Before getting into futuristic technology, we'll take a look at the world's most modern military technology in the present. 2050 is not so far off, so it's likely that some of the more advanced technologies will still be in use. Because modern militaries use such a great deal of technology, I'm only going to explain the most advanced and important or iconic ones.
5th Generation Fighter Aircraft:
The true codpiece of any modern military is its 5th generation fighter aircraft. The aspects of a 5G fighter include:
- High Stealthiness - the ability to avoid radar detection
- Super Cruise - the ability to fly at super sonic speeds for an extended period
- Super Maneuverability - using advanced systems like thrust vectoring to go beyond the realm of conventional aircraft ability
- Advanced Avionics - powerful onboard computers that can engage multiple targets
- Advanced Materials - created from the latest materials like composites and advanced alloys
There is only 5G fighter currently operated by any country, the USAF's F-22 Raptor, widely considered to be the most advanced fighter in the world:
The reason for this is not so much because the rest of the world lacks the technology to compete with the USA, but rather the cost of creating a 5G fighter is immense, and no other country considers it reasonable given that there there aren't any Soviets around to rile things up. Even in the USA, funding for new F-22s has been cut in favor of cheaper F-35s (see below) and many existing F-22 are never used because they are too expensive to fly. For later comparison, the F-22 costs about 150 million USD per unit.
Nonetheless, the tense atmosphere in Asia has prompted the budding Asiatic super powers to start developing their own 5G fighters, albeit probably less advanced and cheaper than the F-22.
China's entrant is the J-20:
(image from www.defenceaviation.com )
The J-20 (it's Chinese name 歼二十 means Annihilator 20) is still steeped in mystery, so it's hard to tell what it's capabilities are or will be. It's even unclear if the current aircraft sighted is a prototype or technology demonstrator. The will use Chinese built thrust vector capable engines, and its airframe is very stealth-shaped, but has a few unstealthy features like its forward canards. Most estimates suspect that it will be no match against American F-22s and F-35s, but to me, it seems the more likely rival will be Sukoi Flankers and the PAK-FA. Estimated cost is around 110 million USD per unit.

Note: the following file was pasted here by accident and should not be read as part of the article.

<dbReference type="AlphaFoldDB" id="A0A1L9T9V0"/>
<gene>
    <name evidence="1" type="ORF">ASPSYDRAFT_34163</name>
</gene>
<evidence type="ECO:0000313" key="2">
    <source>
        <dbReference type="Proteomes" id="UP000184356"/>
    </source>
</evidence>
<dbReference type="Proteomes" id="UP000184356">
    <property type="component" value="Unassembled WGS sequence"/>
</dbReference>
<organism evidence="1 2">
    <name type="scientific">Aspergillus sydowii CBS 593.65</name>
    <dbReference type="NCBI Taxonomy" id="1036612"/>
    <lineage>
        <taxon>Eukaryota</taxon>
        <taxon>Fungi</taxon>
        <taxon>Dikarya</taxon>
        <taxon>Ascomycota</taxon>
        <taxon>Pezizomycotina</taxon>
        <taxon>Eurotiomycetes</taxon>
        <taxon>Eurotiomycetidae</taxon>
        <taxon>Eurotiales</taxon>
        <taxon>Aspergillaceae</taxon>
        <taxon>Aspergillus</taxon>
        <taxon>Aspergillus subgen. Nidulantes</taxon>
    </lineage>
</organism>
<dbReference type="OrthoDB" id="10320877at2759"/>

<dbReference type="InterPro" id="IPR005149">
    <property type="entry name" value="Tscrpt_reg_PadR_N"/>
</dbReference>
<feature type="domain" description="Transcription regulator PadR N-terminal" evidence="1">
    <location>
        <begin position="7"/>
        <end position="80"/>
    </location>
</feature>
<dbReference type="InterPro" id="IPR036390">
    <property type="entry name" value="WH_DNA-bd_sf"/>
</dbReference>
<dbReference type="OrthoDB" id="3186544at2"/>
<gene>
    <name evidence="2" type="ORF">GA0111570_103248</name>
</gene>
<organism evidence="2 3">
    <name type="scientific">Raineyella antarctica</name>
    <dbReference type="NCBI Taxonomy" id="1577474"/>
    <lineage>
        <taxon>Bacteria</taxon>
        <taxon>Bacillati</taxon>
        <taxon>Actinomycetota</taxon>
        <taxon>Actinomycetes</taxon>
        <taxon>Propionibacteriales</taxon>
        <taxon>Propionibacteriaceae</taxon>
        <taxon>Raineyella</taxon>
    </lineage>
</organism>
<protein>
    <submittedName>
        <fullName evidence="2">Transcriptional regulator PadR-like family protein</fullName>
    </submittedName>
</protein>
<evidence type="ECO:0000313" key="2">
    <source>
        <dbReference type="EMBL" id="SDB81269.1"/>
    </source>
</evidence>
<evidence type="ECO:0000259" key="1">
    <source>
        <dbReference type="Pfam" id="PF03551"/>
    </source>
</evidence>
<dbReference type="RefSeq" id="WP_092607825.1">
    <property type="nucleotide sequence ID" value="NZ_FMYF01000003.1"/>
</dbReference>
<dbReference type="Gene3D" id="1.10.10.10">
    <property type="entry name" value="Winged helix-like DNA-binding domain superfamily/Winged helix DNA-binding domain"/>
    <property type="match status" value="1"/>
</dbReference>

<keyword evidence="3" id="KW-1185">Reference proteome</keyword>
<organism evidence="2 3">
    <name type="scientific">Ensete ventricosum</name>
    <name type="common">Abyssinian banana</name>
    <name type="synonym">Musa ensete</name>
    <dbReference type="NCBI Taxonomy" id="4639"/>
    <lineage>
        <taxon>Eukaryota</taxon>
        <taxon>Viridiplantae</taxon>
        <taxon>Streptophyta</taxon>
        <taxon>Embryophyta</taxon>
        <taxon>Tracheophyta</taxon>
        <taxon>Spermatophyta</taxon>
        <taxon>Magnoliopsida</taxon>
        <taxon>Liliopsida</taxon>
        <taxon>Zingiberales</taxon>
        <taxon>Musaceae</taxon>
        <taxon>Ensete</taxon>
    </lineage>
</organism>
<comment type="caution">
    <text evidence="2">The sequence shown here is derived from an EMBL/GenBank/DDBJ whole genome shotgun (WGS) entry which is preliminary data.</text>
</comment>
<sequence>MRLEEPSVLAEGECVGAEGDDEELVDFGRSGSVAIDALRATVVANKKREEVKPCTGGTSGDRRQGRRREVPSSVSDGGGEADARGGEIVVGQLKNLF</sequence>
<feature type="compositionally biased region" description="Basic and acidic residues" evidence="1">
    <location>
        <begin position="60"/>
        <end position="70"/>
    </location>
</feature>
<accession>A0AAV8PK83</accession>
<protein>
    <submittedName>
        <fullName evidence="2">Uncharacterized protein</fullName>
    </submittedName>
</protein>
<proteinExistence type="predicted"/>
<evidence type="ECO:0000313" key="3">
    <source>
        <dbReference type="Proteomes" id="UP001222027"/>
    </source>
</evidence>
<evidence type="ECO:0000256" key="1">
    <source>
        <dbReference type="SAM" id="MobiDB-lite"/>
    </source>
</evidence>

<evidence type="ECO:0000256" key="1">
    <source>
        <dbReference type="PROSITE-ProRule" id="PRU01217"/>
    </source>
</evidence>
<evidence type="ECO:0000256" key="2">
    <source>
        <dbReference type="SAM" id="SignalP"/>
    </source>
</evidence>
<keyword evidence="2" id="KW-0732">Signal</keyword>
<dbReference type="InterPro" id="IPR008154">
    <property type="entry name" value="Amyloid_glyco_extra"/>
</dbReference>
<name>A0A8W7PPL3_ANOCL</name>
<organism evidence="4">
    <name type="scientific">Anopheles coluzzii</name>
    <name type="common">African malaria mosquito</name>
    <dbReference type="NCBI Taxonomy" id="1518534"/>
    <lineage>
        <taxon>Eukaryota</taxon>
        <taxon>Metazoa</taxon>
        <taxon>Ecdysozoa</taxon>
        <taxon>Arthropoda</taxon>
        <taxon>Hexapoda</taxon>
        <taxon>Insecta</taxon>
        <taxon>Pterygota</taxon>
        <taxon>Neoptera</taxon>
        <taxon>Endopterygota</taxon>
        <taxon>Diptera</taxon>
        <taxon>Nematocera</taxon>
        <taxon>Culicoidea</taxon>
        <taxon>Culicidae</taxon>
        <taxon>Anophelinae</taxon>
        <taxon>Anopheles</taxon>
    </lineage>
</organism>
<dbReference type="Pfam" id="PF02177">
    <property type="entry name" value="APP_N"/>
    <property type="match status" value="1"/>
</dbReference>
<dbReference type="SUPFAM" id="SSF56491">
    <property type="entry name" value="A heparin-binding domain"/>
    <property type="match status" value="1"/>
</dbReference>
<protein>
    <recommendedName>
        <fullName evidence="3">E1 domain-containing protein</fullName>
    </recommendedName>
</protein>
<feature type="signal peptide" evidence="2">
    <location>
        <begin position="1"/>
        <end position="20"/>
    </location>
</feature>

Russia and India will be operating the PAK-FA:
Sukoi in Russia will develop the main airframe and HAL in India will provide expertise and tweak the build for IAF specifications, for example by adding a second pilot seat. The PAK-FA includes a powerful new engine and will be the first 5G fighter with full 3-D thrust vectoring, which may put its maneuverability even ahead of the F-22. Estimated cost will be 100 million USD per unit.
Finally, the USA has a second 5G fighter up its sleeve, the F-35 Lightning II:
Mostly designed to be a cheaper version of the F-22, at 132 million USD per unit, it isn't much cheaper, and still more expensive than the proposed Asian 5G fighters. The F-35 lacks supercruise, but the F-35B will have jump jet capabilities similar to the British Harrier. There are also plans to mount the F-35 with a Next Generation Radar Jammer. The F-35 project is partially funded by the United Kingdom and other governments, and an F-35I Israeli model is also being developed, in contrast to the F-22 which is only
operated by the USA.